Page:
Tennis elbow is a condition that causes pain around the outside of the elbow. Clinically known as lateral epicondylitis, this painful condition occurs due to inflammation of the tendons that join the muscles of the forearm to the outside of the elbow. It is caused by repetitive motions or strenuous overuse of the muscles and tendons of the forearm, near the elbow joint. Pain management specialists in multi-specialty healthcare centers in Brooklyn, NYC offer a wide variety of non-surgical treatment modalities to relieve the pain caused by this musculoskeletal condition.
Generally, tennis elbow occurs among people in the age group of 30 to 50 years. The most common symptom associated with the condition is a burning pain on the outside of elbow, which can radiate in to forearm and wrist. Other symptoms include –
- Wrist weakness
- Chronic pain when lifting or bending the arm
- Difficulty in extending the forearm fully
- Pain when gripping, lifting and carrying
- Tenderness outside the elbow
In most cases, the symptoms may make it difficult for people even to shake hands, turn a door knob, or lift or bend the arm or twist the forearm. The pain and discomfort can last for weeks, months, and even years if not addressed.
Diagnosing and Treating Elbow Pain
To diagnose this condition, the pain management doctor will ask the patient to move the elbow, wrist and fingers in various ways to identify where the pain occurs. The physician may also use X-ray or other imaging tests to identify the root cause of the pain.
The type of treatment for this condition will depend on the severity of symptoms. The main non-surgical treatment modalities available to treat tennis elbow are –
- Chiropractic care – Chiropractic treatment helps restore the normal alignment of the elbow joint. It improves joint flexibility and reduces inflammation, and helps the damaged tendons to heal more quickly.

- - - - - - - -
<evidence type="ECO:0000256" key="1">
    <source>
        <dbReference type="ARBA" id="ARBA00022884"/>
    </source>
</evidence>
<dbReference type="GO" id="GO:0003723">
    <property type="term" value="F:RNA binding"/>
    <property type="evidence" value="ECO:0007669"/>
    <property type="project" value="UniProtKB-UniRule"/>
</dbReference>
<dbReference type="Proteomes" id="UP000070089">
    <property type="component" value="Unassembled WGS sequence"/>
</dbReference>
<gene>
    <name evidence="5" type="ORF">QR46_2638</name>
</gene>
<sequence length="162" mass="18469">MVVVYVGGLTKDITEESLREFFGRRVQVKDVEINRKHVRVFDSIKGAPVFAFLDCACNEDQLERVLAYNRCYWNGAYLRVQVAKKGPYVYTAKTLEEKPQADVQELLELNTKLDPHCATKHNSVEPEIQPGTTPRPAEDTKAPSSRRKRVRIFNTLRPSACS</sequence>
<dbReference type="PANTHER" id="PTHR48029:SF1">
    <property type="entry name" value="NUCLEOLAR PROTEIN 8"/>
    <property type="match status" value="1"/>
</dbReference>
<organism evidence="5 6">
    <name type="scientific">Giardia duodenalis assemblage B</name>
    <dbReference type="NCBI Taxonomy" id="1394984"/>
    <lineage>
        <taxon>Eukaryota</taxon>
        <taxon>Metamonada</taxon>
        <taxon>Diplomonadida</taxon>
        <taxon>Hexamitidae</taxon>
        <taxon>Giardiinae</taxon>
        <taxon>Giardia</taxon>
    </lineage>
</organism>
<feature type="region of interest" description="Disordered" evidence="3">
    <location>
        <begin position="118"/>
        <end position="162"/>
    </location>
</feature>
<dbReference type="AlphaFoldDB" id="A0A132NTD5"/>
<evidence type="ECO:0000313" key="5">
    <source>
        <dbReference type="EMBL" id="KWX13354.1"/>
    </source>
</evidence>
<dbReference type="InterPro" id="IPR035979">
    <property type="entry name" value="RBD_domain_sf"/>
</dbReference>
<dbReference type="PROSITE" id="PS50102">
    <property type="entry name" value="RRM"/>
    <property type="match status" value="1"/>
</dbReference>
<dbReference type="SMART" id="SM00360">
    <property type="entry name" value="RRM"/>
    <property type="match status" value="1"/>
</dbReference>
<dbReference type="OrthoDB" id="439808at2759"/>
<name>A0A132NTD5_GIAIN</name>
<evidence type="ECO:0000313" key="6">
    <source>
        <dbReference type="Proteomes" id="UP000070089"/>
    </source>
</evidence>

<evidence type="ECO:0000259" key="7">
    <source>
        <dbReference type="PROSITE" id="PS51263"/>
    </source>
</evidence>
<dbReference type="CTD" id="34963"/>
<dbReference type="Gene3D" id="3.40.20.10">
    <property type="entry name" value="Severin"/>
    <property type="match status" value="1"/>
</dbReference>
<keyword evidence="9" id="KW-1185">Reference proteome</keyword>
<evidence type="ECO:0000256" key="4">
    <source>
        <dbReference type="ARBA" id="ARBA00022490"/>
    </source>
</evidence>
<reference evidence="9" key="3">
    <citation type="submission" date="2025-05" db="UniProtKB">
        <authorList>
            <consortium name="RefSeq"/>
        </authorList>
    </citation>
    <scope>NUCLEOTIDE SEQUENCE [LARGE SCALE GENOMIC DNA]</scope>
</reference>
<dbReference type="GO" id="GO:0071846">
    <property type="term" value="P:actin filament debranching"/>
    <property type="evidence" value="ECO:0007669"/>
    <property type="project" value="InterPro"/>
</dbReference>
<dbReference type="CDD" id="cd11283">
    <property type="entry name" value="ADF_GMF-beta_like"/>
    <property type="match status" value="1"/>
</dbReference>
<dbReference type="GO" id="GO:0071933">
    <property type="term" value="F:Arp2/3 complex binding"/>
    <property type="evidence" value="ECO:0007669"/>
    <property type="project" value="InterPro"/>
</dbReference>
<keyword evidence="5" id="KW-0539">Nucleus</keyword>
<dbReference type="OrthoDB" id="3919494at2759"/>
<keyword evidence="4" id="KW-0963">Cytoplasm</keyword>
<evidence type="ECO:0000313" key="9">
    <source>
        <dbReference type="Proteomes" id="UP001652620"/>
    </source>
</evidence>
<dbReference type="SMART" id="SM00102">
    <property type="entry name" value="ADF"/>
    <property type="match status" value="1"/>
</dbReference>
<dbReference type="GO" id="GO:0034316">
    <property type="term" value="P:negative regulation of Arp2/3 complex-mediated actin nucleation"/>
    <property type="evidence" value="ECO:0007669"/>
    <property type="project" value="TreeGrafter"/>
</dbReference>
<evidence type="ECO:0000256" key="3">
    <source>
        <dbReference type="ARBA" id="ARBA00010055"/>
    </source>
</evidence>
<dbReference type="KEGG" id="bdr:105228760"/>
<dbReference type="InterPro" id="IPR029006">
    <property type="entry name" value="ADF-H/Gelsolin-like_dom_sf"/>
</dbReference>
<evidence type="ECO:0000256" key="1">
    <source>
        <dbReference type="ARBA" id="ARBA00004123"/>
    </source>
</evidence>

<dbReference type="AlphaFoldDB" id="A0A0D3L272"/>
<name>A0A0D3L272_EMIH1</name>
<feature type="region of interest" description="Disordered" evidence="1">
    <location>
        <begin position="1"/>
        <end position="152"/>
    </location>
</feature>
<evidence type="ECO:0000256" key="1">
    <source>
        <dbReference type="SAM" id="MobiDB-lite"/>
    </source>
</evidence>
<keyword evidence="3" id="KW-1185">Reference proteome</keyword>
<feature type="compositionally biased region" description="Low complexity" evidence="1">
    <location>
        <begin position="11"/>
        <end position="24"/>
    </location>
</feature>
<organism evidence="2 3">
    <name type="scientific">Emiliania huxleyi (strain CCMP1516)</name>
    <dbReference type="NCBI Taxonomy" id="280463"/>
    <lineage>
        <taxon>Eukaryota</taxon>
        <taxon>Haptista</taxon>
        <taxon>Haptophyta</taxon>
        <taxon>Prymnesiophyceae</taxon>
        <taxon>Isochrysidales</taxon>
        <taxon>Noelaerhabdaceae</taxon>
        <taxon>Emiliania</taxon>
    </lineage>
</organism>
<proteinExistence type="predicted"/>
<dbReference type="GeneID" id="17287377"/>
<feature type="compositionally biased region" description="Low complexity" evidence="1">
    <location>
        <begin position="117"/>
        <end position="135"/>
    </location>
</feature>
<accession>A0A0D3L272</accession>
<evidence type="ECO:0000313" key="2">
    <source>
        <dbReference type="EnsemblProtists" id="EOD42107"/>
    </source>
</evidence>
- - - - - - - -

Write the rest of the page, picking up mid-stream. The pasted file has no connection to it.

- Physical therapy (PT) exercises – PT for tennis elbow involves gentle stretching and strengthening exercises to strengthen the muscles of the forearm. Patients are generally advised to perform these workouts about 3-5 times a day.
- Transcutaneous electrical nerve stimulation (TENS) – TENS uses a low-voltage electric stimulation that interacts with the sensory nervous system to eliminate pain.
- Ice and heat application – Ice packs helps to lower inflammation and heat packs provides muscle relaxation.
- Game Ready Cold Compression Therapy – This involves the application of controlled cold therapy and intermittent compression to promote healing.
- Anti-inflammatory medications – Non-steroidal anti-inflammatory drugs (NSAIDs) such as ibuprofen, naproxen, or aspirin are prescribed to alleviate inflammation and pain.
For those suffering from tennis elbow, the first step towards recovery is to give the arm proper rest. Patients need to strictly avoid physical activities that cause strain to the affected muscles and tendons. It is important to completely avoid sports activities or other manual tasks such as lifting for several weeks. This will help in better pain management and allow the damaged tendons to heal more quickly.